Top U.S. Senate staffers who help shape public policies are a lily-white group that lacks diversity. In fact, the percentage of top Black staffers has decreased in recent years.
People of color comprise less than 16 percent of all top Senate staffers even though they represent 41 percent of the nation’s population, according to a study released Wednesday (Oct. 18) from the Joint Center for Political and Economic Studies, The Hill reports.
Diversity rose slightly in the past three years - but not for top Black staffers.
Staffers of color increased from 11 percent to 15.8 percent between 2020 and 2023. However, researchers found a decrease from 3.1 percent to 2.1 percent for Black staffers.
All top Black staff hired in January 2020 were gone by June 2023.
“I want voters to know that their member of Congress, their senator, is only one person and so they can only do so much. They really rely on a team of experts — that is their staff — to help them get the job done right,” LaShonda Brenson, senior researcher at the Joint Center, told The Hill.
“Having a diverse staff really pushes them and opens them up to different experiences that they may not have, and that can really help to inform the senator how to vote on an issue and help us to get policies that are reflective of Americans in terms of their needs and interests.”
There are 100 chiefs of staff in the Senate. Here is the current racial and ethnic breakdown: eight Latinos, three Asian American Pacific Islanders, two biracial, one Middle Eastern and North African, one African American and one Native American.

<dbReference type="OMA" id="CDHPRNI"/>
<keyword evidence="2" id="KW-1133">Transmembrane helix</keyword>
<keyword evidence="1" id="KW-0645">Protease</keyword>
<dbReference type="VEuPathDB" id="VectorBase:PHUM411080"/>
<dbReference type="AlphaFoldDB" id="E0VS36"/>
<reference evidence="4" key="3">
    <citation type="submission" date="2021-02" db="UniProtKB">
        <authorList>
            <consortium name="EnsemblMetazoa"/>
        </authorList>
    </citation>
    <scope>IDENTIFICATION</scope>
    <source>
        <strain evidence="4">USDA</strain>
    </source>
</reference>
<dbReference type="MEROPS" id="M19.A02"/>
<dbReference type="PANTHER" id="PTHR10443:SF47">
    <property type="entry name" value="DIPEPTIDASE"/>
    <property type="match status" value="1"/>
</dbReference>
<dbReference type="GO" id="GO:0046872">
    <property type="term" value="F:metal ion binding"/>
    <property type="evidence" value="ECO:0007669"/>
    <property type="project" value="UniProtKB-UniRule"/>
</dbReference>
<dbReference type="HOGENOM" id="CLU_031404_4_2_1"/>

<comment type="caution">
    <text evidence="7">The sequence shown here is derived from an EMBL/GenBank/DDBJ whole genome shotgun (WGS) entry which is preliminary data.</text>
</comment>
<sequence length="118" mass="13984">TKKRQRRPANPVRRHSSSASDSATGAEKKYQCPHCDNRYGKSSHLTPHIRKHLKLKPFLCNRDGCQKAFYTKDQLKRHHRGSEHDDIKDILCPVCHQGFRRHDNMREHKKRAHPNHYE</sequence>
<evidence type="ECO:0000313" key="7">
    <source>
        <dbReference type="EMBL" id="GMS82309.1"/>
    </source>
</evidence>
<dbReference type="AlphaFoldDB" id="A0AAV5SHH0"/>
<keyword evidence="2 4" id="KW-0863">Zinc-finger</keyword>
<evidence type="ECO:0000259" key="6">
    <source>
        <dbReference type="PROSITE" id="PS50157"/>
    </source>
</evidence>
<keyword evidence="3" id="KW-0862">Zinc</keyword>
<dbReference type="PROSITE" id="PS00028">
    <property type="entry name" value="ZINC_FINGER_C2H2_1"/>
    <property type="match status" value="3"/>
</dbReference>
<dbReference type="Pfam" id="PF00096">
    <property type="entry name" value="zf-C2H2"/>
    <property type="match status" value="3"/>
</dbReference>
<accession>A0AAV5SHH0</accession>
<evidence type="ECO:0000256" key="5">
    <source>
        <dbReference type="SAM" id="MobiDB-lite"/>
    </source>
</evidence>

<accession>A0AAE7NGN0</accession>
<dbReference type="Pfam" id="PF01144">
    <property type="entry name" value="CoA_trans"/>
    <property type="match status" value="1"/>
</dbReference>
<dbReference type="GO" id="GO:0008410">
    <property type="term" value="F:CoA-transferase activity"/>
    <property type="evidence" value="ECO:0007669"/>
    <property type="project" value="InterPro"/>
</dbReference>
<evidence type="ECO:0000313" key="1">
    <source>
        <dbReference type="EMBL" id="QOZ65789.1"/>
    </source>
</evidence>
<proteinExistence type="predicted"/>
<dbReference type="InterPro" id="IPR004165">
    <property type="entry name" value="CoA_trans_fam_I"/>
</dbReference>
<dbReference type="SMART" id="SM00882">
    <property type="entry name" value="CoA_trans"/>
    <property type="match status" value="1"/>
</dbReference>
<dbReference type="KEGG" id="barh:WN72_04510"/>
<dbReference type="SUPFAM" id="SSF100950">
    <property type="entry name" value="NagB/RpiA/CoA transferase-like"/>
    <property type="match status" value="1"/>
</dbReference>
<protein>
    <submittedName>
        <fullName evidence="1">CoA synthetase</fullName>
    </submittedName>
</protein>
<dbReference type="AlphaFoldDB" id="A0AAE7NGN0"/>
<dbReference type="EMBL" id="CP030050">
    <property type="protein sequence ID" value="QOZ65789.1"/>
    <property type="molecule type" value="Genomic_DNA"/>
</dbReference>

Brenson blamed two factors for the low percentage and decline of top Black staffers: hiring practices and lack of retention. She said Senate offices tend not to promote Black staff to top posts, leaving them to seek higher-level positions in other legislative offices.
Democratic offices, though more diverse than Republican offices, came up short. Staffers of color accounted for only 24 percent of Democratic top staffers but comprised 36 percent of Democratic voters.
The numbers were worse for Democratic Black staffers. They represented just 4 percent of staffers in Democratic offices even though they account for 17 percent of registered Democratic voters.
The diversity situation was slightly better in the House of Representatives. The Joint Center’s 2022 analysis of House diversity found that people of color occupied 18 percent of the top staff positions, Roll Call reported last year, a 4 percent increase from 2018.
That study found that Congressional Black Caucus members hired 80 percent of Black staff directors to full House committees. By comparison, White Democrats hired 3.2 percent of top Black staffers, and White Republicans hired only 1.1 percent.